London from the inside Monday 25th - Sunday 31st December 2017
Best. Monday. Ever! Happy Christmas! We hope you have a brilliant day whatever you’re doing and that you manage to continue the festivities for as long as possible. This week the blog delves into the history of London’s biggest Christmas traditions.
1. The Smithfield Meat Auction
If you didn’t go you’ve missed it for this year - but there’s always next year. On the morning of 23rd December at 10.30am, Smithfield Market auction off the meat that would go to waste as they close over Christmas. Bring some cash and a bag and get bidding for your Christmas grub. Trusting winners pass their money through the crowd to the front and get their meat passed back. What fun!
2. Christmas Shelters
This Christmas Day, London Euston station will turn into a shelter for the homeless with volunteers from Network Rail, St Mungo’s and Streets Kitchen setting up an event there for 200 homeless people. This continues in a long tradition of Christmas shelters in London. Crisis at Christmas was founded in 1967 and St Martin-in-the-Fields is in it’s 91st Christmas appeal year.
3. Christmas Window Displays
“Window-shopping” began in the early 1800’s when large plate glass became available. Macy’s in New York were thought to be the first to create a festive display in 1862 and also hosted the first in-store Father Christmas in 1874. Harry Selfridge, the American founder of Selfridges, brought the idea to London when he opened his namesake store in 1909, coining the marketing phrase “Only xx Shopping Days Until Christmas”. Other large department stores like Harrods quickly followed suit.
4. Christmas Street Lights
The beautiful displays decorating London’s streets come from the tradition of putting candles on Christmas trees, symbolising Christ being light. In the early 1900’s, decorating trees with electric lights became popular and by the mid-1900’s strings of lights were hung along buildings and streets.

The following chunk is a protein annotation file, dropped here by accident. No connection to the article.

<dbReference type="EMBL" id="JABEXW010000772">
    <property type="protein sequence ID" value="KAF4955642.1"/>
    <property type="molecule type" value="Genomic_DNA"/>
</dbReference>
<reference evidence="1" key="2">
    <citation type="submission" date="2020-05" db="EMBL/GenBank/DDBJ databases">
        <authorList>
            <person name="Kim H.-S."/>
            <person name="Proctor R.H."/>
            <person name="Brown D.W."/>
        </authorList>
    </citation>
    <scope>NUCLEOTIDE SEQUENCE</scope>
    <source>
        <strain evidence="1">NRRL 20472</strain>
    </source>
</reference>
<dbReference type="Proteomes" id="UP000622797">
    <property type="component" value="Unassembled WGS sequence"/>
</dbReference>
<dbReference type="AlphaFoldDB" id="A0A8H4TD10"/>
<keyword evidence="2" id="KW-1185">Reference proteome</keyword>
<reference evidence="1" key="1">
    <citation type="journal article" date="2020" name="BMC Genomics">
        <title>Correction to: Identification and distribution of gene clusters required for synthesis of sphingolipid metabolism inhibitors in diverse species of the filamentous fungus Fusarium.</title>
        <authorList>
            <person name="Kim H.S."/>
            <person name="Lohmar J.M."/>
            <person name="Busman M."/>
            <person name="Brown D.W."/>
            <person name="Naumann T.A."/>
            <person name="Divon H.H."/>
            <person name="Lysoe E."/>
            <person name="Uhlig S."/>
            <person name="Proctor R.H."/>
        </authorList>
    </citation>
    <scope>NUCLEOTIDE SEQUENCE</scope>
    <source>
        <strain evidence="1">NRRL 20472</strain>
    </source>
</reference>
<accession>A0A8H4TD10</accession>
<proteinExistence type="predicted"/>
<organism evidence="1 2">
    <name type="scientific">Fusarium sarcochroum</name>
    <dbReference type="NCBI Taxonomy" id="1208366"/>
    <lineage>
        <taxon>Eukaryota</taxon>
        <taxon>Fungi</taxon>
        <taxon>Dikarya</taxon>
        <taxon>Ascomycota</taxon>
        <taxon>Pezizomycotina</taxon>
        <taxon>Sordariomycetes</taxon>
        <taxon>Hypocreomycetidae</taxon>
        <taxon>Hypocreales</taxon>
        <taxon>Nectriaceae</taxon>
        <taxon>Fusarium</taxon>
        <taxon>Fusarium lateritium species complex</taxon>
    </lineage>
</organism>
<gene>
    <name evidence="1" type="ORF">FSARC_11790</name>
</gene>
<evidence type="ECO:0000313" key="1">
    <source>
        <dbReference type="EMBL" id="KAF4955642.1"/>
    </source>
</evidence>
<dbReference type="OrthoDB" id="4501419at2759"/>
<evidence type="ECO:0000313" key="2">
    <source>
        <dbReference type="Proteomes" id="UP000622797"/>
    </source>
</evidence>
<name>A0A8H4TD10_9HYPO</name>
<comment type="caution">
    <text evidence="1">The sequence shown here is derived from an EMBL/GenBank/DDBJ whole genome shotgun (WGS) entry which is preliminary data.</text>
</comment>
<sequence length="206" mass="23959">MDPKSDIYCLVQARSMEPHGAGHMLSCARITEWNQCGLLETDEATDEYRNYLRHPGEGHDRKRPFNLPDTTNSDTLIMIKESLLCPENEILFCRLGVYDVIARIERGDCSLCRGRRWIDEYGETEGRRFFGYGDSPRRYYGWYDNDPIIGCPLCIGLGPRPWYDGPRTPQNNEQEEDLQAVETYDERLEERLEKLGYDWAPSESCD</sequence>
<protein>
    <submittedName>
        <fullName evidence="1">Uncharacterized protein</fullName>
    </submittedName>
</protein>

5. Christmas Markets
London’s Christmas markets and fairs continue to grow in number and size every year. The wooden chalet style huts are popping up from Leicester Square to Tower Bridge and most are open into the New Year providing street food, mulled wine, handmade crafts, live entertainment and workshops.
6. Christmas Football
Boxing Day is the big day now for Christmas football but Christmas Day itself used to host the matches. This tradition had died out by the 1960’s as Christmas Day public transport had also stopped by then, making it hard to get to the games (much to the relief of everyone’s families we imagine!) Brentford and Wimbledon tried to revive it in 1983 with an 11am game on Christmas Day scheduled, but they received too many complaints from fans and had to change it to Christmas Eve.
7. The Serpentine Swimming Club’s Christmas Day Swim
Every year since 1864, the Serpentine Swimming Club have hosted their 100m swim for their amazing, if not slightly crazy, and very cold, members. The swimmers are serenaded by a piper for the 9am start as they race to win the Peter Pan Cup. We think it might be more of a spectator sport!
8. The Queen’s Speech
Many of us will be tuning in at 3pm for the Queen’s annual Christmas Day broadcast. The tradition began in 1932 under King George V as a radio broadcast. The Queen writes her own Christmas speech and the contents is kept top secret until the day.
9. Carol Services
Surely one of the oldest Christmas traditions, the first known Christmas hymns can be traced back to 4th century Rome. These days in London you can enjoy anything from traditional carol services to charity concerts and gospel choirs, from the smallest of venues to St Paul’s Cathedral and Westminster Abbey.
10. The Christmas Day Walk
It’s the perfect way to feel a little less guilty about all the calories consumed. The capital pretty much shuts down on Christmas Day (with the exception of the amazing shelters, hotels and restaurants), but you can always go for a walk! If you’re super keen, this year London author Ed Glinert is hosting the Big Big Christmas Day London Walk - a five-hour(!) tour of London starting at 10am at Nelson’s Column.